J.S. Bach: Brandenburg Concerto No. 1 in F Major
The six pieces that make up the Brandenburg Concertos, are famous works by J.S. Bach from the Baroque period that demonstrated the full potential of the concerto, and each piece contains a variety of solo parts for various instruments. In concerto no. 1, there are solos by three horns, recorder, and violino piccolo. The three horns are performing with a sound like that of hunting horns, and they use difficult hand-stopping to execute smooth melodies, demonstrating many of the cutting-edge horn performance techniques of the Baroque period. Bach's Mass in B Minor and other works also showcase attractive horn parts.
W.A. Mozart: Horn Concerto No.3
Ask anyone about concertos from the classic period, and they immediately think of Mozart's works. Of Mozart's horn concertos, four are well known, but the most famous of these is the third. Not only are characteristically smooth Mozart melodies woven throughout the piece, there are fast paced sections worked in at strategic points, and it is quite a rich classical work in spite of its compactness. Mozart was able to conceive of such a wonderful concerto because there were so many virtuoso horn players in Vienna. Any Mozart piece features horn parts so beautiful that you would not think they were written for the natural horn. Concerto No. 1 is also famous.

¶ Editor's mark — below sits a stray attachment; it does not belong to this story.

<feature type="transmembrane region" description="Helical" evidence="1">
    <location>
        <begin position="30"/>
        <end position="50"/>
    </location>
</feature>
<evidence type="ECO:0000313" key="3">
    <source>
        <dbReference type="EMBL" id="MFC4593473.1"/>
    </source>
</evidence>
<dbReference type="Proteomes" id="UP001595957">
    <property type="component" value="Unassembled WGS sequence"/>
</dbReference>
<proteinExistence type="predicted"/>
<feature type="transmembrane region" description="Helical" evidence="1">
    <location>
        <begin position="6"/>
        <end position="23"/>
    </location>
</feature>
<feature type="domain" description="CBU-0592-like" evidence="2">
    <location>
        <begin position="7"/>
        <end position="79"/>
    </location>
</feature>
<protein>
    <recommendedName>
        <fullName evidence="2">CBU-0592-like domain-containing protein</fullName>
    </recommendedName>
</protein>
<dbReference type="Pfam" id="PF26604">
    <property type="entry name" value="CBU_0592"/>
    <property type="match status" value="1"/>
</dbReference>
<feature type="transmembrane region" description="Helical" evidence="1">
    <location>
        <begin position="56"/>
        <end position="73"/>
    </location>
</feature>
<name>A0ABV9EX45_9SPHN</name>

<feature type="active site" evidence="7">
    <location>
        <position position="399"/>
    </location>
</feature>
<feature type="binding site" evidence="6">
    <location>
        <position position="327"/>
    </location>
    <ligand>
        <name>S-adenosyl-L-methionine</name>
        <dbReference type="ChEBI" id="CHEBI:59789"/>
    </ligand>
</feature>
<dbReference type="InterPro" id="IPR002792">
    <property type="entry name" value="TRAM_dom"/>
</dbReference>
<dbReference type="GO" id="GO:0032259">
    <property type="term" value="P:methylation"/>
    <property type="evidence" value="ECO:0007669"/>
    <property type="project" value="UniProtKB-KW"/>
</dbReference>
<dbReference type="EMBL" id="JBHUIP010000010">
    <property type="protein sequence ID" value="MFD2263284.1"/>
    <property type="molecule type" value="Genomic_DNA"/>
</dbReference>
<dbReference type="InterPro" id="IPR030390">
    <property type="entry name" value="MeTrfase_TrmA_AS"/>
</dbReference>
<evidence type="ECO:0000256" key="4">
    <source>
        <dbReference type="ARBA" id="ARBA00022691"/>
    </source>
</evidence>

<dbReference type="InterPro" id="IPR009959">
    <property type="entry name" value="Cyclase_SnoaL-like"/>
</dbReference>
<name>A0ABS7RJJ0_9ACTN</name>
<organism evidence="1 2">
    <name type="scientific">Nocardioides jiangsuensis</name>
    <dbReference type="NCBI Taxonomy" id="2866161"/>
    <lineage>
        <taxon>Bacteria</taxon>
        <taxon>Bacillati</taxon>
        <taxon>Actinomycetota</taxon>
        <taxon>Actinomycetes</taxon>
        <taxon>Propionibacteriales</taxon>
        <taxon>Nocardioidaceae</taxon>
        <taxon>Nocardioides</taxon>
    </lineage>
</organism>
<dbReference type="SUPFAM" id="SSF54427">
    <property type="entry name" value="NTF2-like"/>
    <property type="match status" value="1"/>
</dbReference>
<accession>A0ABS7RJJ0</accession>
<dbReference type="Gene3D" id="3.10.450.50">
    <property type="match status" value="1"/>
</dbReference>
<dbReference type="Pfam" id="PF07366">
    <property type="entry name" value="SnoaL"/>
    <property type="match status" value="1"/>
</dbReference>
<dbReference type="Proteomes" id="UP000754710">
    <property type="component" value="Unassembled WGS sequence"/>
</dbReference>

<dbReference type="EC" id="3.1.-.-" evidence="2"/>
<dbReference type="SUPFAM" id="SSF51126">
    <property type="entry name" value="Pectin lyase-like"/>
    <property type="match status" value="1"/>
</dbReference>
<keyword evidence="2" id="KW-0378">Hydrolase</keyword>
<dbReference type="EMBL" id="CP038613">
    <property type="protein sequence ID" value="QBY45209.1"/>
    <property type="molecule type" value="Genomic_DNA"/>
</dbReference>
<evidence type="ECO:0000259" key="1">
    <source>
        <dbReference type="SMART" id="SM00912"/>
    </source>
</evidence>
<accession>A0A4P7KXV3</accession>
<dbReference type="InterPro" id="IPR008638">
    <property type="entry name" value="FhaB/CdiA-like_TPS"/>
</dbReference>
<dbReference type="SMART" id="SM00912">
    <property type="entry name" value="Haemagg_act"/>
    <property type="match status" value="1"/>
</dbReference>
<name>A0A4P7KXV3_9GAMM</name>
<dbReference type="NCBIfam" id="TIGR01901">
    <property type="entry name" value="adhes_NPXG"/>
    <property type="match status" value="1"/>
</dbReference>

C.M. Weber: Concertino for Horn
This concertino was written in 1806 for a horn player named Dautrevaux of the court orchestra at Karlsruhe, Germany. In the opera Der Freischütz, a beautiful horn part is performed with a romantic forest as a backdrop, in true Weber style, and this piece also shows off the capabilities of the natural horn through solos. The best part of this work is the cadenza. Weber was also putting demanding performance techniques. Producing two notes at the same time on a wind instrument is possible through the advanced technique of singing while playing.
R. Strauss: Horn Concerto No. 1 in E♭ Major
Richard Strauss's father, Franz, was a horn player in the court orchestra in Munich, Richard had a love of the horn, and he gave the horn an important position even in orchestral compositions. There are two horn concertos, but the first was written at nineteen years of age for his father. Compared with his later work, it has a more conservative air, yet, it also takes on a Wagnerian flavor in places-Wagner having been on the cutting edge at that time--and is definitely an enthusiastic concerto. Strauss the younger was invited to the Bayreuther Festival, and because of the high esteem with which people regarded his father, advanced techniques for the horn were expected of him.